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Re: draft of 209 proposal

From: Jonathan A Rees <rees@mumble.net>
Date: Sat, 15 Mar 2014 17:06:46 -0400
Message-ID: <CAGnGFM+rKer=EVCFy5XFBB+uNi96a+99TxyOPS_1qp65pQ62Yg@mail.gmail.com>
To: Mark Nottingham <mnot@mnot.net>
Cc: "Eric Prud'hommeaux" <eric@w3.org>, Tim Berners-Lee <timbl@w3.org>, TAG List <www-tag@w3.org>, Arnaud Hors <lehors@us.ibm.com>, Yves Lafon <ylafon@w3.org>, Philippe Le Hégaret <plh@w3.org>, Peter Linss <peter.linss@hp.com>, "Appelquist Daniel (UK)" <Daniel.Appelquist@telefonica.com>
On Sat, Mar 15, 2014 at 3:39 PM, Mark Nottingham <mnot@mnot.net> wrote:

> On 14 Mar 2014, at 12:45 am, Jonathan A Rees <rees@mumble.net> wrote:
> > >> First of all, I’d like to understand what you think this status code
> is giving you over just using a 200 with Content-Location.
> > >
> > > As you point out below, the semantics we want involve a redirect,
> specifically "I can't give you X but I can give you Y which describes it."
> >
> > But it's not really a redirect; the semantics you want are "you asked
> for that, but I'm giving you this." That's 200 with a Content-Location,
> because the resource *is* making an assertion about something, even if it
> has a separate identity.
> >
> > p2 #4 "If the response has a Content-Location header field and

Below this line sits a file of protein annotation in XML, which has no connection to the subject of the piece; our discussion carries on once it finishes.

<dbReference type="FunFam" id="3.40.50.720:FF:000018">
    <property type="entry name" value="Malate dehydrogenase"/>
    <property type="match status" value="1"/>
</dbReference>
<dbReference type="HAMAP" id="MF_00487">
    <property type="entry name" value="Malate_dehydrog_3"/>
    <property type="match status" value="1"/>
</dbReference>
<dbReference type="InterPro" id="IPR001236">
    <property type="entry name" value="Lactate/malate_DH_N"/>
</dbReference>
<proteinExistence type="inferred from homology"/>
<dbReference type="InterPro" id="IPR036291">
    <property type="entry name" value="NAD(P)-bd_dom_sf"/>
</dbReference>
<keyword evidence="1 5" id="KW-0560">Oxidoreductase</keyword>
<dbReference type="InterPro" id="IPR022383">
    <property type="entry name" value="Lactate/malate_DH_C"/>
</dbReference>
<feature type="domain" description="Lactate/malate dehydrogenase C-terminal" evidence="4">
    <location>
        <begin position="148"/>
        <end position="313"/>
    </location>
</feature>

> its
> >        field-value is a reference to a URI different from the effective
> >        request URI, then the sender asserts that the payload is a
> >        representation of the resource identified by the Content-Location
> >        field-value. "
> >
> > In the 209-like scenario the payload would *not* necessarily be a
> representation of the resource identified by the Content-Location
> field-value. Or equivalently, the sender might not want to make such a
> warrant.
> >
> > So I don't think your suggestion to involve Content-Location in this
> discussion is appropriate.
> >
> > Not that I'm a fan of 209, but I like using Content-Location in this
> situation even less.
> Can you say a bit more about why that wouldn’t be the case?

Well, if I understand the HTTP philosophy correctly, and I've tried hard
to, the terms "resource", "identifies", and "is a representation of" are
intentionally not defined by HTTP, but are rather determined (or
specifically interpreted) at the application layer.  Linked data is one
application at that next layer up. My understanding is that according to
linked data, there is currently a commitment to the existence of at least
one resource (sensu linked data) that has no representations (sensu linked
data) and yet is identified (sensu linked data) by an http: URI. GET of
that URI therefore can't yield either a 200 or a Content-location: header.

As I say I'm not keen on this design - I can't defend it, and I'm beginning
to think this whole 303/209 business is kind of silly. But while you might
argue that this commitment is a bad idea in the design of the linked data
application, it can't be ruled out by the HTTP spec.


> --
> Mark Nottingham   http://www.mnot.net/
Received on Saturday, 15 March 2014 21:07:17 UTC

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